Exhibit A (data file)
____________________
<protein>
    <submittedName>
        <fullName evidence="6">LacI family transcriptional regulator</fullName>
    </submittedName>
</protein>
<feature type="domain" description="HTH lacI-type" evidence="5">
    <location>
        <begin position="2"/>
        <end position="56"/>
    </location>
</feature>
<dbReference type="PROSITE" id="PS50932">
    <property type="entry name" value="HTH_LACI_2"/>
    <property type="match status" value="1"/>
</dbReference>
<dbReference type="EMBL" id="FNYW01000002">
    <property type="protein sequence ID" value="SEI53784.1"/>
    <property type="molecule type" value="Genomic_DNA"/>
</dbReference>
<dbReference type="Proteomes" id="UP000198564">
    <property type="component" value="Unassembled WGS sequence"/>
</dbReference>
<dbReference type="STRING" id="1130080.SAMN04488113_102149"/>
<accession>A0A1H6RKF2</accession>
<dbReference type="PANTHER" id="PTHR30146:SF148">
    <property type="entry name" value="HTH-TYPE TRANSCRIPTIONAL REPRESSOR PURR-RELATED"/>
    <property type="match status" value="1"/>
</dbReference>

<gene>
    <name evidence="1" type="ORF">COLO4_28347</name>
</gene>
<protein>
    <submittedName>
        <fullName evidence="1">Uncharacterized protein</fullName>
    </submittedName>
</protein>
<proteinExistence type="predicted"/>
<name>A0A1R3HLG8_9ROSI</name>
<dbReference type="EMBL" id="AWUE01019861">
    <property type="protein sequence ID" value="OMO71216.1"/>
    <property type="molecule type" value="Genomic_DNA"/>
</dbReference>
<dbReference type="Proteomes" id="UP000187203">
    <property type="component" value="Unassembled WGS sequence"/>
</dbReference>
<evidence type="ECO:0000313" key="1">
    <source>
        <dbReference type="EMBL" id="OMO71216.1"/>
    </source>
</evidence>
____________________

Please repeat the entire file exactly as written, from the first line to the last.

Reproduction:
<protein>
    <submittedName>
        <fullName evidence="6">LacI family transcriptional regulator</fullName>
    </submittedName>
</protein>
<feature type="domain" description="HTH lacI-type" evidence="5">
    <location>
        <begin position="2"/>
        <end position="56"/>
    </location>
</feature>
<dbReference type="PROSITE" id="PS50932">
    <property type="entry name" value="HTH_LACI_2"/>
    <property type="match status" value="1"/>
</dbReference>
<dbReference type="EMBL" id="FNYW01000002">
    <property type="protein sequence ID" value="SEI53784.1"/>
    <property type="molecule type" value="Genomic_DNA"/>
</dbReference>
<dbReference type="Proteomes" id="UP000198564">
    <property type="component" value="Unassembled WGS sequence"/>
</dbReference>
<dbReference type="STRING" id="1130080.SAMN04488113_102149"/>
<accession>A0A1H6RKF2</accession>
<dbReference type="PANTHER" id="PTHR30146:SF148">
    <property type="entry name" value="HTH-TYPE TRANSCRIPTIONAL REPRESSOR PURR-RELATED"/>
    <property type="match status" value="1"/>
</dbReference>

<gene>
    <name evidence="1" type="ORF">COLO4_28347</name>
</gene>
<protein>
    <submittedName>
        <fullName evidence="1">Uncharacterized protein</fullName>
    </submittedName>
</protein>
<proteinExistence type="predicted"/>
<name>A0A1R3HLG8_9ROSI</name>
<dbReference type="EMBL" id="AWUE01019861">
    <property type="protein sequence ID" value="OMO71216.1"/>
    <property type="molecule type" value="Genomic_DNA"/>
</dbReference>
<dbReference type="Proteomes" id="UP000187203">
    <property type="component" value="Unassembled WGS sequence"/>
</dbReference>
<evidence type="ECO:0000313" key="1">
    <source>
        <dbReference type="EMBL" id="OMO71216.1"/>
    </source>
</evidence>